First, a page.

Once Emily and I were sitting in the water and some little boys started paddling up to us on styrofoam rafts. My camera was already a huge novelty, but when they saw that I could actually take their photos underwater, they were thrilled!

Anyway, while there are far too many kids on Mabul Island, all of them are incredibly charming. And it’s immediately obvious that it’s the children who run the island. You know the big fish the resorts serve at their buffet dinners? It was caught and delivered by 6 year olds in a boat. I saw this happen. Or the coconuts you bought at the market? They were picked by any number of village kids.

When we weren’t playing with children or going on diving or snorkeling trips, Emily and I spent our time hanging out at the resorts on the other side of the island. And we discovered the perks of each resort, taking advantage when we could. Sipidan Mabul Resort had the nicest stretch of beach with some great shady spots free of trash. They also had nice showers right on the beach (so instead of waiting in line while everyone at Uncle Changs shared 2 trickling water faucets, we could use one of the 4 showers they had – with strong water pressure and free body soap). The other resort – Sipadan Water Village Resort had free wifi, a decent library of books and magazines, and a happy hour where they even give you free peanuts. Its funny how the small things start to matter so much. I was a big fan of the free peanuts.

I intended to stay on Mabul Island only 2 nights, but I ended up staying 4. The day I finally left, our boat departed in the afternoon and everyone staying on the island went to the dock to wave goodbye.

Apparently a Sea gypsy festival (Lepa Lepa) was going on in Semporna and I was told I wouldn’t be able to find any accommodation. I thought I’d have to take a night bus back to Lahad Datu (not that place again!), but I ended up getting a space again in the crappy dorm room at the Dragon Inn. Most of the festival was already over; the concerts and regatta happened the day before I arrived. So all I really got to see of the festival was swarms of loud teenage boys with trendy jeans and slicked back hair, a huge traffic jam, and lots of street vendors selling glowing necklaces and light up devil horns.

Two of the dive instructors were also in town for the festival. We had a snack at a coffee shop together while using my computer to look at pictures. Then they took me to the bus station to help me buy my ticket.

It’s sad making friends who aren’t travelers, because you know you probably won’t ever see them again unless you go back to visit their country (and honestly Semporna isn’t high on my list of places to return to). One of the guys really wanted to give me his Uncle Chang’s shirt as a memory, but he didn’t have another shirt to wear home. So when he walked me back to my place, I dug through the only shirts I was willing to give away that weren’t dirty. He had 2 choices: a plain tan one or this yellow one with a tiger patch that I sewed onto it. He said that one made him look too much like a ladyboy, so he chose the tan one. But we took a lady boy photo anyway.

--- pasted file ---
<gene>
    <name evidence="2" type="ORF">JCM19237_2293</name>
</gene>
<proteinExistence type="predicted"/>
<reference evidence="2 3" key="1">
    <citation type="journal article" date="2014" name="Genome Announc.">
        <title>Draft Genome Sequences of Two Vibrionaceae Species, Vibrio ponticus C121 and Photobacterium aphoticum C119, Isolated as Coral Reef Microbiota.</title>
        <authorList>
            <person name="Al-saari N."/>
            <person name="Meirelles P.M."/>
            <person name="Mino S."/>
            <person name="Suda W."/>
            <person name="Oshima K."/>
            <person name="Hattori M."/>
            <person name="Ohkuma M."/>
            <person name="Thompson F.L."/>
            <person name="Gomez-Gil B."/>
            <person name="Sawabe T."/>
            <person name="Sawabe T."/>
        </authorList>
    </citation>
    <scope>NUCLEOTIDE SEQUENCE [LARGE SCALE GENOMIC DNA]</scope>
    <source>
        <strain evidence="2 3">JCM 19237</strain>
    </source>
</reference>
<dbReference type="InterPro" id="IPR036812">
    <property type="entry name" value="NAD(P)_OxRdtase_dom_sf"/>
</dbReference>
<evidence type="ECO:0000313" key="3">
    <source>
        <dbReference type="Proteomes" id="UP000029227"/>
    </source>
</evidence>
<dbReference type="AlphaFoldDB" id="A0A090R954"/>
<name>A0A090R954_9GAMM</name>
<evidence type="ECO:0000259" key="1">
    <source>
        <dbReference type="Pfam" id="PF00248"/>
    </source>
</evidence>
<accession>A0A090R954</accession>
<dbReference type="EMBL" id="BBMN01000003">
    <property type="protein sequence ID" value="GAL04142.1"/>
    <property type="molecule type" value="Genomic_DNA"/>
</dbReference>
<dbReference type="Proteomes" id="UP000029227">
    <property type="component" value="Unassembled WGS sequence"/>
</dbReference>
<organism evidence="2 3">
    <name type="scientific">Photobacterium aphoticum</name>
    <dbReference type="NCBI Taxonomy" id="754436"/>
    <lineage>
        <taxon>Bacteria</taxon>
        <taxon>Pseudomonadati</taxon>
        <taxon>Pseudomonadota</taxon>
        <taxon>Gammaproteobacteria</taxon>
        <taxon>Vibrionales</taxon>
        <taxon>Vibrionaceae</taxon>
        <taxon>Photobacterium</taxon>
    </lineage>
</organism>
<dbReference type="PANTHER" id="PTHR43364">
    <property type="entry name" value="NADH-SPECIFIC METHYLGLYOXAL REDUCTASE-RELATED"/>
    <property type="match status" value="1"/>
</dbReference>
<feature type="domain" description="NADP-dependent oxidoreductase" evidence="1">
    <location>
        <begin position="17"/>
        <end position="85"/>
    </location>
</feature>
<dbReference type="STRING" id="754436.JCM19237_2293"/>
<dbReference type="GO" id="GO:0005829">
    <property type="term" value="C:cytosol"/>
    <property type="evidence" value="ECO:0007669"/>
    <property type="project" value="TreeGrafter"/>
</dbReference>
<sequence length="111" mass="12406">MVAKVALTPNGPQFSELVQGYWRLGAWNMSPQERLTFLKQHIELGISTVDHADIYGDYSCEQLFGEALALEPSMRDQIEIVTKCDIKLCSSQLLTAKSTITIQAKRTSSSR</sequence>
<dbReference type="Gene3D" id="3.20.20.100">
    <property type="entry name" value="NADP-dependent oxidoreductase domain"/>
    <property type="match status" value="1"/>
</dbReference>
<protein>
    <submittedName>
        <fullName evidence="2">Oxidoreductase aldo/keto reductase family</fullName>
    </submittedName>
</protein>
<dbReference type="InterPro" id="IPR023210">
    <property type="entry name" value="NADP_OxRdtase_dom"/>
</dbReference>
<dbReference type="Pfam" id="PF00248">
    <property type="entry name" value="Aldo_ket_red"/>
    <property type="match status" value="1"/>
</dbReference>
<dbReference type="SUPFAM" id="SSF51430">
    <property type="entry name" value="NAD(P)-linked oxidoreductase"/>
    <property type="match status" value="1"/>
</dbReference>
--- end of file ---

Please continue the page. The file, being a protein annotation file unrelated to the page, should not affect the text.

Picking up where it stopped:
*Another massive problem on Mabul Island is shark finning.

Here are some articles worth reading about that:

*If you look at the About page on Uncle Chang’s web site, it says “My team and I are committed to the environmentand to sustainable ecotourism.” While they are doing some great things (like employing locals), I’m not sure I believe all the talk about the company’s concern and respect for the environment. I could be wrong, but I didn’t see it. Maybe they can do more?

*One night, Emily and I wandered around the island looking for a bottle of rum we could pour into our cokes. We kept asking people in the villages if they sold any, but they all said “no. no.” Eventually a guy took us aside and explained that since it’s a Muslim island, selling alcohol is illegal. He said he could help us buy it from the black market, but we would have to be very hush hush about it. We’d give him the money first and wait on the beach for him to return with our bottle. This whole thing was kinda absurd to me. For one thing, we had seen our dive masters consume copious amounts of this stuff daily….so how secretive could the rum really be? For another thing, who were they afraid was going to come and bust these black market operations? There actually was a police station on the island, but during the 5 days I passed by it, it always seemed to be a party of guys talking and playing cards and I never once saw them leave their post. And really, if the police were going to enforce any kind of order, shouldn’t the bigger issue be that all the No Littering signs are being completely ignored? Anyway, I thought maybe he was just going to try to steal 8 ringits from us…but it was a funny situation, so I figured I’d give him the money just for the sake of seeing what was going to happen. He did end up returning with our rum – but after all that “hush hush” and “black market” talk, he wasn’t very secretive about it. Since we had been sitting on the beach waiting, a small group of children had already formed around us and he just marched right up and handed the bottle to us in front of all the kids. What if they were spies?!? :) We still owed him 4 ringits, so he walked with us near our place and I waited outside with him while Emily went to our room to get the rest of the money.

*This hammock is made from plastic bags!

*In case you didn’t know…